Uppsala University, Disciplinary Domain of Medicine and Pharmacy, Faculty of Medicine, Department of Public Health and Caring Sciences, Caring Sciences.
    Larsson, Sune
    Uppsala University, Disciplinary Domain of Medicine and Pharmacy, Faculty of Medicine, Department of Surgical Sciences, Orthopaedics.
    Jonsson, Kenneth B.
    Uppsala University, Disciplinary Domain of Medicine and Pharmacy, Faculty of Medicine, Department of Surgical Sciences, Orthopaedics.
    Cranberry juice concentrate does not significantly decrease the incidence of acquired bacteriuria in female hip-fracture patients receiving urine catheter: a double-blind randomised trial2017In: Clinical Interventions in Aging, ISSN 1176-9092, E-ISSN 1178-1998, Vol. 12, p. 137-143Article in journal (Refereed)
    Abstract [en]

    Background

    Urinary tract infection (UTI) is a common complication among patients with hip fractures. Receiving an indwelling urinary catheter is a risk factor for developing UTIs. Treatment of symptomatic UTIs with antibiotics is expensive and can result in the development of antimicrobial resistance. Cranberries (lat. Vaccinium macrocarpon Ait.)  are thought to prevent UTI. There is no previous research on this potential effect in patients with hip fracture who receive urinary catheters.

    Aim

    To investigate whether cranberry capsules given pre- and postoperatively are useful in preventing hospital-acquired UTIs in female patients with hip fracture and urinary catheter.

    Design

    Randomised, placebo-controlled double-blind trial.

    Method

    Female patients, age 60 years and older, with hip fracture were recruited (n=227). The patients were randomised to receive cranberry (n=113) or placebo (n=114) capsules daily, from admission to the ward, until five days postoperatively. Urine cultures were obtained at admission and at five and 14 days postoperatively. In addition, EQ-5D assessments were performed and patients were screened for UTI symptoms.

    Result

    There was no difference between the groups in the proportion of patients with postoperative positive urine cultures. When excluding patients with positive cultures at admission, patients with antibiotic treatment during follow-up, and patients that did not adhere to the protocol, there was a trend towards a protective effect of cranberry treatment against hospital-acquired UTIs ; e.g. 36% (n=33) in the control group vs. 22%  (n=41) in cranberry group (p=0.17) at 5 days postoperatively.

    Conclusion

    Cranberry concentrate does not seem to have an effect in preventing UTI in female patients with hip fracture and indwelling urinary catheter.

     

  • 20.
    Gunnarsson, Anna-Karin
    et al.
    Uppsala University, Disciplinary Domain of Medicine and Pharmacy, Faculty of Medicine, Department of Surgical Sciences, Education in Nursing.
    Åkerfeldt, Torbjörn
    Uppsala University, Disciplinary Domain of Medicine and Pharmacy, Faculty of Medicine, Department of Medical Sciences, Biochemical endocrinology.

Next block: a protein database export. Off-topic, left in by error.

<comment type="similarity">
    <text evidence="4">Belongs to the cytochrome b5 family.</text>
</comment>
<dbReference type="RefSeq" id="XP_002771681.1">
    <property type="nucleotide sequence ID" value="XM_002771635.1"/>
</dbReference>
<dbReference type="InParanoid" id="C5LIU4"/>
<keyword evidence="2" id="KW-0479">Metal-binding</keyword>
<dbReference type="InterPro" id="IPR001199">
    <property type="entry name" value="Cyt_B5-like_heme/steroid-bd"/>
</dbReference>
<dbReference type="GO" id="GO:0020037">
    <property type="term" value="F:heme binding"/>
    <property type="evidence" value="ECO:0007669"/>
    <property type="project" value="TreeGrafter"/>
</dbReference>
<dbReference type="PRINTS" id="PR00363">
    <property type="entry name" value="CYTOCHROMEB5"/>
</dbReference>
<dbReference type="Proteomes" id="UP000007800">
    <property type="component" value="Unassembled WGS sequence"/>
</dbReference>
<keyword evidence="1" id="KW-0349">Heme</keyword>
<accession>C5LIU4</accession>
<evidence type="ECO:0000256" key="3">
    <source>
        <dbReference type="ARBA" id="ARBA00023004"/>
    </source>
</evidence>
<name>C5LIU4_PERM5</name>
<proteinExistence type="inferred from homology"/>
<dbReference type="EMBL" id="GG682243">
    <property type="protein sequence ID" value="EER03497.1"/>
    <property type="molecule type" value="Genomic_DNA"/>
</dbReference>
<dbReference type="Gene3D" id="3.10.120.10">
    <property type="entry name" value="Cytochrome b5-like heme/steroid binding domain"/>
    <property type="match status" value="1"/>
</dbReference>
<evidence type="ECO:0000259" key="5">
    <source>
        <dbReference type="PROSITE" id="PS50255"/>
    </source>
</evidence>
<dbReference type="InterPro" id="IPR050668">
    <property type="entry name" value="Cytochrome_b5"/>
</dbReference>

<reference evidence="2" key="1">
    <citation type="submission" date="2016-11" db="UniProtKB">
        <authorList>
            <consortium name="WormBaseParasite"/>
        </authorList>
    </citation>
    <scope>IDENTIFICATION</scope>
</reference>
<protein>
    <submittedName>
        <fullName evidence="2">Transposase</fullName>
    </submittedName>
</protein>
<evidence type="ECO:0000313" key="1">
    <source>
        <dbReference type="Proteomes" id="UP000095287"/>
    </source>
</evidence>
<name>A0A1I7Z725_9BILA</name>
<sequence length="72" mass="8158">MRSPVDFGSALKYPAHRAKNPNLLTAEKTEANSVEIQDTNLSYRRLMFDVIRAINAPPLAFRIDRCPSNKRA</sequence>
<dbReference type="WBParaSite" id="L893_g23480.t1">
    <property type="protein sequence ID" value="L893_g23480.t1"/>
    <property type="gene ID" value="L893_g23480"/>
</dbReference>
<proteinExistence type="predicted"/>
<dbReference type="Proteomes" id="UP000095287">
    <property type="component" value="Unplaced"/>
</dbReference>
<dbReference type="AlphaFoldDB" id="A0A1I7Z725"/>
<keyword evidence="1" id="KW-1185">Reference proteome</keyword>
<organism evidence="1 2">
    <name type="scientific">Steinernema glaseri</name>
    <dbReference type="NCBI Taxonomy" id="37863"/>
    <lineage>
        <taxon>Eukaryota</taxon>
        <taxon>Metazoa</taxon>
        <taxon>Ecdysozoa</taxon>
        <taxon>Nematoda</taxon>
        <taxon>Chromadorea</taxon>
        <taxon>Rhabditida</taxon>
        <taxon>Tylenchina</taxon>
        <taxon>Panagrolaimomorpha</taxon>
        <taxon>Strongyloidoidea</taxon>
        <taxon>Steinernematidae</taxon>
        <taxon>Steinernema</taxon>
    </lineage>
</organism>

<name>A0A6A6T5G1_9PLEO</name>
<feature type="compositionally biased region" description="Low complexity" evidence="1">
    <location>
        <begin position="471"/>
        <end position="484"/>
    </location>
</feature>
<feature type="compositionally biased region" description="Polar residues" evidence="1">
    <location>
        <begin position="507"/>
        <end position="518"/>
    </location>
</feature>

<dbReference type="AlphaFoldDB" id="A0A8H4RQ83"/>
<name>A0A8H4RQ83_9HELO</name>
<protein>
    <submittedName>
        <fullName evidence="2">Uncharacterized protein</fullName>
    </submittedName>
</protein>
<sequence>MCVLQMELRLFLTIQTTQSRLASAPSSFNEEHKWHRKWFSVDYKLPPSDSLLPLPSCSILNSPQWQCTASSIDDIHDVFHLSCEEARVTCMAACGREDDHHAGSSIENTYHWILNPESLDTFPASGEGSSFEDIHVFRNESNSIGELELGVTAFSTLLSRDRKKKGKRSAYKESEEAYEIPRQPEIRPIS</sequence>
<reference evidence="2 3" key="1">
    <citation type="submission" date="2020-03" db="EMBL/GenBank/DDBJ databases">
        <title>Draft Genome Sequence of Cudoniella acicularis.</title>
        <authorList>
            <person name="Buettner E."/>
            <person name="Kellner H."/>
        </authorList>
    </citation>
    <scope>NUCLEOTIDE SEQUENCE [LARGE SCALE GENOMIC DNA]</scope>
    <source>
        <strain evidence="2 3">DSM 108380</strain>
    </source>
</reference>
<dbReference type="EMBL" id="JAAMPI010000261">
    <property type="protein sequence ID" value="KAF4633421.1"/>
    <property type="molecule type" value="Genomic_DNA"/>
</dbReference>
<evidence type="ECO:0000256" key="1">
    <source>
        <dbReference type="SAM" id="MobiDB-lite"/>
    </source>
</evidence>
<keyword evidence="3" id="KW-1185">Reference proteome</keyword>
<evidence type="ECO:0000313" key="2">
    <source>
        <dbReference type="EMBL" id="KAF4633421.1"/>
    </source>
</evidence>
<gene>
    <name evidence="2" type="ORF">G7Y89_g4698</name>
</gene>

Larsson, Sune
    Uppsala University, Disciplinary Domain of Medicine and Pharmacy, Faculty of Medicine, Department of Surgical Sciences, Orthopaedics.
    Gunningberg, Lena
    Uppsala University, Disciplinary Domain of Medicine and Pharmacy, Faculty of Medicine, Department of Public Health and Caring Sciences, Caring Sciences.
    Increased energy intake in hip fracture patients affects nutritional biochemical markers2012In: Scandinavian Journal of Surgery, ISSN 1457-4969, E-ISSN 1799-7267, Vol. 101, no 3, p. 204-210Article in journal (Refereed)
    Abstract [en]

    Background and Aims: We have previously shown that nutritional guidelines decreased the incidence of pressure ulcers in hip fracture patients. In the present study, we evaluate whether the nutritional biochemical markers S-IGF-1 (Insulin-like Growth Factor 1), S-Transthyretin and S-Albumin are affected by patients' energy intake, and whether the markers are useful as predictors of postoperative complications. Material and Methods: Quasi-experimental design, with one intervention and one control group, as well as pre- and post-study measurements. Eighty-eight hip fracture patients were included: 42 in the control group and 46 in the intervention group. The control group received regular nutritional support pre- and postoperatively, while the intervention group received nutritional support that followed new, improved clinical guidelines from admission to five days postoperatively. S-Albumin, S-Transthyretin, C-Reactive Protein (S-CRP) and S-IGF-1 were analysed at admission and five days postoperatively as well as complications like pressure ulcer and infection. Results: The intervention group had a significantly higher energy intake; for example, 1636 kcal versus 852 kcal postoperative day 1. S-IGF-1 levels decreased significantly in the control group, while no decrease in the intervention group. S-Albumin and S-Transthyretin decreased and S-CRP increased significantly in both groups, indicating that those markers were not affected short-term by a high-energy intake. There was no correlation between short-term postoperative complications and S-IGF-1, S-Transthyretin or S-Albumin at admission. Conclusion: The results of our study showed that S-IGF-1 can be used as a short-term nutritional biochemical marker, as it was affected by a five-day high-energy regimen. However, neither S-IGF-1, S-Transthyretin or S-Albumin were useful in predicting postoperative complications within five days postoperatively.